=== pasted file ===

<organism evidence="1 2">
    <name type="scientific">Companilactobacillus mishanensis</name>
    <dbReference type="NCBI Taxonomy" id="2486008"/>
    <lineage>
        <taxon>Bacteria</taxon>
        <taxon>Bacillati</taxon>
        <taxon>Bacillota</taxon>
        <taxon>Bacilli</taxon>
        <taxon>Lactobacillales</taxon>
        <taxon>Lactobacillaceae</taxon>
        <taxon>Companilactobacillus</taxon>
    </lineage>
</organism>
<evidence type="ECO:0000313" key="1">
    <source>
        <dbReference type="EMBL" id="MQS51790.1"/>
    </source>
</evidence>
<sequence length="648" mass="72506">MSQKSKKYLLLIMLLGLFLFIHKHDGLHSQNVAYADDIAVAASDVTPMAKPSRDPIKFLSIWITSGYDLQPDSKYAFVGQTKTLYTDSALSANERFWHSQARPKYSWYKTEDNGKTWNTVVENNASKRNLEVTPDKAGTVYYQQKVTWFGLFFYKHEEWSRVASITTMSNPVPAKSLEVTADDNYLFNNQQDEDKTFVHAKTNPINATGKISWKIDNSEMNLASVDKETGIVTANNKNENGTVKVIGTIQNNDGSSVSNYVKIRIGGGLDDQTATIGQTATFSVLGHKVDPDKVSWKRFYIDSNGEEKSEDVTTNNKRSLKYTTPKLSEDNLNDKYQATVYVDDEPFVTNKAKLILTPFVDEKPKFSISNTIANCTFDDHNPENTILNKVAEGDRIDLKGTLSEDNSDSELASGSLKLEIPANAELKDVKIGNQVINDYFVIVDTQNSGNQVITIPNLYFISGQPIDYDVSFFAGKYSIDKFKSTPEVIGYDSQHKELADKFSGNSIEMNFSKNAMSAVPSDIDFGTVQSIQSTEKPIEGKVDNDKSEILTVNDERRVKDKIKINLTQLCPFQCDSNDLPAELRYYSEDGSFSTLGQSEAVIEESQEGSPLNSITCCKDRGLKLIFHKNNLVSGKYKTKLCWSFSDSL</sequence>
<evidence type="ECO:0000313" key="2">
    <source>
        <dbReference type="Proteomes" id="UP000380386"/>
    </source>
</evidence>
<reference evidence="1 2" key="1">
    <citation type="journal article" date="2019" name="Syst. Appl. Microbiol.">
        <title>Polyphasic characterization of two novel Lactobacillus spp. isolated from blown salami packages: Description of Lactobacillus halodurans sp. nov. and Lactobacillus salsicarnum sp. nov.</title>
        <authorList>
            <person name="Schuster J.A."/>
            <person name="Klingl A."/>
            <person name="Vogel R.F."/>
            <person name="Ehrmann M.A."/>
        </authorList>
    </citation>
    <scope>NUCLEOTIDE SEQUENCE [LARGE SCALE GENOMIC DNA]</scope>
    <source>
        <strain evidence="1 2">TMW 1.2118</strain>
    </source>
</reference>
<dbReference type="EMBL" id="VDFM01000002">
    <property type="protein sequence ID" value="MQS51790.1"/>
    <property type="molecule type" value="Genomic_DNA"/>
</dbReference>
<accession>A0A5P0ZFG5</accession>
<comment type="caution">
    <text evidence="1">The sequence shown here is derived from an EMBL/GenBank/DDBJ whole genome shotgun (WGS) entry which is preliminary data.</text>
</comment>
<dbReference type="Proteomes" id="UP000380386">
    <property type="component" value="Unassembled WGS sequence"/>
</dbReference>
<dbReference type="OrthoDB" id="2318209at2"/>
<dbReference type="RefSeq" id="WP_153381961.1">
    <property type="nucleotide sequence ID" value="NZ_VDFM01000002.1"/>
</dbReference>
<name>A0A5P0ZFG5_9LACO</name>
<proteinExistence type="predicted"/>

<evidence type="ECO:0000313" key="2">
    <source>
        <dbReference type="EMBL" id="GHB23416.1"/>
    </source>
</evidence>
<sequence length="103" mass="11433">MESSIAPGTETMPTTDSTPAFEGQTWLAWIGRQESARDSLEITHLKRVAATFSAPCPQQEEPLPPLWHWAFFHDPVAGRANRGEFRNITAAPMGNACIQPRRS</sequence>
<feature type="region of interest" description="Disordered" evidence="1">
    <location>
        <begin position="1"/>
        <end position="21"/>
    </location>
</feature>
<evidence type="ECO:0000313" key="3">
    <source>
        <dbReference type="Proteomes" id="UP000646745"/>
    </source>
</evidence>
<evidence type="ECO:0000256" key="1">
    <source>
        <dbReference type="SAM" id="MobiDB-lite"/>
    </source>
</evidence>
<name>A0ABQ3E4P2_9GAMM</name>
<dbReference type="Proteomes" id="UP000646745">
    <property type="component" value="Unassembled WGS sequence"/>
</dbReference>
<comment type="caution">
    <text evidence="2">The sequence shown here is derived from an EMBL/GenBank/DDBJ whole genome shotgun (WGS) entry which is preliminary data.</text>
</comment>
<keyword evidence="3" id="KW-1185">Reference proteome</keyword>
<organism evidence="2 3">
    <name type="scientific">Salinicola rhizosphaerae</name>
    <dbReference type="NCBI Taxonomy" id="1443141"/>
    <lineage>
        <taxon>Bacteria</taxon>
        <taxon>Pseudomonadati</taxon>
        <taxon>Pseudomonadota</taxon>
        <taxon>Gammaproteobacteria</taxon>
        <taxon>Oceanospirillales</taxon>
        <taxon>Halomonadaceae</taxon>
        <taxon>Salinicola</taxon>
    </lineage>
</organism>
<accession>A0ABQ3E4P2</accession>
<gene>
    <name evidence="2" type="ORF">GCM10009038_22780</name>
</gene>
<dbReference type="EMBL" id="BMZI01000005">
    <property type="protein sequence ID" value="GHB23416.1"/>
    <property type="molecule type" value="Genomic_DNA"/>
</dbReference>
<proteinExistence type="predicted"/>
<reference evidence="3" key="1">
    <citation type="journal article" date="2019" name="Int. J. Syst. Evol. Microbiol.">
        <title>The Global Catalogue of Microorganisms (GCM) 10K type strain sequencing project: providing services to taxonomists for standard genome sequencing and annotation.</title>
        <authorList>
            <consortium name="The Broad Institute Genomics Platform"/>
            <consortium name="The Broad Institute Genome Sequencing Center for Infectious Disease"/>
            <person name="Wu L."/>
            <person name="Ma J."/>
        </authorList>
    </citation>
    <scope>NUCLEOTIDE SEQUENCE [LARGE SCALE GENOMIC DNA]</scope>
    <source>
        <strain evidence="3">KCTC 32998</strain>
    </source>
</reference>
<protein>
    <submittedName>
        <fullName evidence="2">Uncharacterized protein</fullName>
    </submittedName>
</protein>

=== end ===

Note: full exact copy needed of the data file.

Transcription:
<organism evidence="1 2">
    <name type="scientific">Companilactobacillus mishanensis</name>
    <dbReference type="NCBI Taxonomy" id="2486008"/>
    <lineage>
        <taxon>Bacteria</taxon>
        <taxon>Bacillati</taxon>
        <taxon>Bacillota</taxon>
        <taxon>Bacilli</taxon>
        <taxon>Lactobacillales</taxon>
        <taxon>Lactobacillaceae</taxon>
        <taxon>Companilactobacillus</taxon>
    </lineage>
</organism>
<evidence type="ECO:0000313" key="1">
    <source>
        <dbReference type="EMBL" id="MQS51790.1"/>
    </source>
</evidence>
<sequence length="648" mass="72506">MSQKSKKYLLLIMLLGLFLFIHKHDGLHSQNVAYADDIAVAASDVTPMAKPSRDPIKFLSIWITSGYDLQPDSKYAFVGQTKTLYTDSALSANERFWHSQARPKYSWYKTEDNGKTWNTVVENNASKRNLEVTPDKAGTVYYQQKVTWFGLFFYKHEEWSRVASITTMSNPVPAKSLEVTADDNYLFNNQQDEDKTFVHAKTNPINATGKISWKIDNSEMNLASVDKETGIVTANNKNENGTVKVIGTIQNNDGSSVSNYVKIRIGGGLDDQTATIGQTATFSVLGHKVDPDKVSWKRFYIDSNGEEKSEDVTTNNKRSLKYTTPKLSEDNLNDKYQATVYVDDEPFVTNKAKLILTPFVDEKPKFSISNTIANCTFDDHNPENTILNKVAEGDRIDLKGTLSEDNSDSELASGSLKLEIPANAELKDVKIGNQVINDYFVIVDTQNSGNQVITIPNLYFISGQPIDYDVSFFAGKYSIDKFKSTPEVIGYDSQHKELADKFSGNSIEMNFSKNAMSAVPSDIDFGTVQSIQSTEKPIEGKVDNDKSEILTVNDERRVKDKIKINLTQLCPFQCDSNDLPAELRYYSEDGSFSTLGQSEAVIEESQEGSPLNSITCCKDRGLKLIFHKNNLVSGKYKTKLCWSFSDSL</sequence>
<evidence type="ECO:0000313" key="2">
    <source>
        <dbReference type="Proteomes" id="UP000380386"/>
    </source>
</evidence>
<reference evidence="1 2" key="1">
    <citation type="journal article" date="2019" name="Syst. Appl. Microbiol.">
        <title>Polyphasic characterization of two novel Lactobacillus spp. isolated from blown salami packages: Description of Lactobacillus halodurans sp. nov. and Lactobacillus salsicarnum sp. nov.</title>
        <authorList>
            <person name="Schuster J.A."/>
            <person name="Klingl A."/>
            <person name="Vogel R.F."/>
            <person name="Ehrmann M.A."/>
        </authorList>
    </citation>
    <scope>NUCLEOTIDE SEQUENCE [LARGE SCALE GENOMIC DNA]</scope>
    <source>
        <strain evidence="1 2">TMW 1.2118</strain>
    </source>
</reference>
<dbReference type="EMBL" id="VDFM01000002">
    <property type="protein sequence ID" value="MQS51790.1"/>
    <property type="molecule type" value="Genomic_DNA"/>
</dbReference>
<accession>A0A5P0ZFG5</accession>
<comment type="caution">
    <text evidence="1">The sequence shown here is derived from an EMBL/GenBank/DDBJ whole genome shotgun (WGS) entry which is preliminary data.</text>
</comment>
<dbReference type="Proteomes" id="UP000380386">
    <property type="component" value="Unassembled WGS sequence"/>
</dbReference>
<dbReference type="OrthoDB" id="2318209at2"/>
<dbReference type="RefSeq" id="WP_153381961.1">
    <property type="nucleotide sequence ID" value="NZ_VDFM01000002.1"/>
</dbReference>
<name>A0A5P0ZFG5_9LACO</name>
<proteinExistence type="predicted"/>

<evidence type="ECO:0000313" key="2">
    <source>
        <dbReference type="EMBL" id="GHB23416.1"/>
    </source>
</evidence>
<sequence length="103" mass="11433">MESSIAPGTETMPTTDSTPAFEGQTWLAWIGRQESARDSLEITHLKRVAATFSAPCPQQEEPLPPLWHWAFFHDPVAGRANRGEFRNITAAPMGNACIQPRRS</sequence>
<feature type="region of interest" description="Disordered" evidence="1">
    <location>
        <begin position="1"/>
        <end position="21"/>
    </location>
</feature>
<evidence type="ECO:0000313" key="3">
    <source>
        <dbReference type="Proteomes" id="UP000646745"/>
    </source>
</evidence>
<evidence type="ECO:0000256" key="1">
    <source>
        <dbReference type="SAM" id="MobiDB-lite"/>
    </source>
</evidence>
<name>A0ABQ3E4P2_9GAMM</name>
<dbReference type="Proteomes" id="UP000646745">
    <property type="component" value="Unassembled WGS sequence"/>
</dbReference>
<comment type="caution">
    <text evidence="2">The sequence shown here is derived from an EMBL/GenBank/DDBJ whole genome shotgun (WGS) entry which is preliminary data.</text>
</comment>
<keyword evidence="3" id="KW-1185">Reference proteome</keyword>
<organism evidence="2 3">
    <name type="scientific">Salinicola rhizosphaerae</name>
    <dbReference type="NCBI Taxonomy" id="1443141"/>
    <lineage>
        <taxon>Bacteria</taxon>
        <taxon>Pseudomonadati</taxon>
        <taxon>Pseudomonadota</taxon>
        <taxon>Gammaproteobacteria</taxon>
        <taxon>Oceanospirillales</taxon>
        <taxon>Halomonadaceae</taxon>
        <taxon>Salinicola</taxon>
    </lineage>
</organism>
<accession>A0ABQ3E4P2</accession>
<gene>
    <name evidence="2" type="ORF">GCM10009038_22780</name>
</gene>
<dbReference type="EMBL" id="BMZI01000005">
    <property type="protein sequence ID" value="GHB23416.1"/>
    <property type="molecule type" value="Genomic_DNA"/>
</dbReference>
<proteinExistence type="predicted"/>
<reference evidence="3" key="1">
    <citation type="journal article" date="2019" name="Int. J. Syst. Evol. Microbiol.">
        <title>The Global Catalogue of Microorganisms (GCM) 10K type strain sequencing project: providing services to taxonomists for standard genome sequencing and annotation.</title>
        <authorList>
            <consortium name="The Broad Institute Genomics Platform"/>
            <consortium name="The Broad Institute Genome Sequencing Center for Infectious Disease"/>
            <person name="Wu L."/>
            <person name="Ma J."/>
        </authorList>
    </citation>
    <scope>NUCLEOTIDE SEQUENCE [LARGE SCALE GENOMIC DNA]</scope>
    <source>
        <strain evidence="3">KCTC 32998</strain>
    </source>
</reference>
<protein>
    <submittedName>
        <fullName evidence="2">Uncharacterized protein</fullName>
    </submittedName>
</protein>